Simply put, each pixel on an OLED panel is a microscopic light source, which can be turned on or off as necessary. By contrast, regular TVs use large LEDs as backlights to illuminate the liquid crystal layer that produces color pictures. This is where LED TVs got their name. But at the end of the day, they’re still just LCD screens under a different name. Quantum dot layers and mini-LED can help improve an LCD’s color depth and black level, but by the time you add them up, you’ll be paying like an OLED TV anyway.

See also: What is the difference between QLED and OLED?

OLED’s ability to control the brightness of each pixel results in inky blacks, excellent dynamic range, and deeply saturated colors – all of which contribute to excellent HDR rendering and a great movie-watching experience. You have to see it in person to appreciate it, even an AMOLED smartphone doesn’t really give you the full effect.

I’m no movie buff, but the advantages of OLED are quite obvious even to the untrained eye. My mother can’t understand any of those technical terms, for example, but she admitted she’d like the OLED picture to look better. Is it possible that the cinema we went to has an old projection system? Maybe, but that’s no excuse when movie tickets cost about the same as they do these days.

Cinemas vary a lot in terms of audio and video quality, but the ticket price does not reflect that.

It’s also worth stepping away from the cinema-focused conversation for a moment. Nearly every Netflix, Disney+, and Prime Video show now gets a 4K HDR version, often with Dolby Vision support, too. These versions make OLED TVs a better value proposition in my books.

Hawkeye, one of the first shows I saw on my then-new TV set, perfectly displayed the power of OLED with its breathtaking nighttime views of the New York City skyline. Recently, HBO’s House of the Dragon had me craving my TV when I was on vacation. And even though I had a lot of downtime on the plane, I waited patiently until I got home. In the end, it was totally worth it — I would have felt robbed of the experience had I watched it on any other display.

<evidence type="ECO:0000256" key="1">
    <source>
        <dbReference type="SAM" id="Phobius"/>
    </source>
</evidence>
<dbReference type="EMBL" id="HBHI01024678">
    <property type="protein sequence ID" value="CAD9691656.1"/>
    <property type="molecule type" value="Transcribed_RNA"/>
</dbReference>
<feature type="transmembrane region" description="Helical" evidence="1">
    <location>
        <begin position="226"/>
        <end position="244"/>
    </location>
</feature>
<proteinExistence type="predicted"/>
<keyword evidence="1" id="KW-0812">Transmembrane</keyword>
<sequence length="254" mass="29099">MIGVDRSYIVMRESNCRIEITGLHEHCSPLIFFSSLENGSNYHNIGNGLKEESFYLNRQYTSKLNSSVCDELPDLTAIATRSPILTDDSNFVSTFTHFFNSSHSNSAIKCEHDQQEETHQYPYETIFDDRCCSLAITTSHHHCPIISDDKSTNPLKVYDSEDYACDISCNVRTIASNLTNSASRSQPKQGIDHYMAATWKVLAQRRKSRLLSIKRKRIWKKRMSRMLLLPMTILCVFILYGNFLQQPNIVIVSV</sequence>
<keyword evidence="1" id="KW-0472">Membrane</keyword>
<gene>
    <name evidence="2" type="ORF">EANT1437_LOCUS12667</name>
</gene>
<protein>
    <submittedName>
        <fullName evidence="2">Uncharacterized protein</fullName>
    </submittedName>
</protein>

Some exceptions where the theater is still owned

Screenshot LG oled hawkeye

Calvin Enkidi / Android Authority

I will admit that my OLED TV hasn’t completely replaced cinema for me. I still pay a premium for IMAX screenings from time to time. Larger-than-life scenes like 1917, Dune, and Top Gun: Maverick feel more immersive and deep in this format. Moreover, a few directors also frame key scenes with the taller IMAX aspect ratio in mind. You simply can’t replicate this experience at home, especially when those scenes are cropped for widescreen displays.

You can’t replicate the IMAX experience at home, no matter how hard you try.

Having said that, I don’t often find myself with this choice. The vast majority of movies simply don’t require an over-the-top viewing experience. In fact, many movies don’t even make it to the big screen. For example, Netflix’s critically acclaimed All Quiet on the Western Front only had a limited theatrical release. It never made its way into cinemas in most countries, including my own. But thanks to my OLED TV, I can watch the movie while preserving most of the director’s intentions.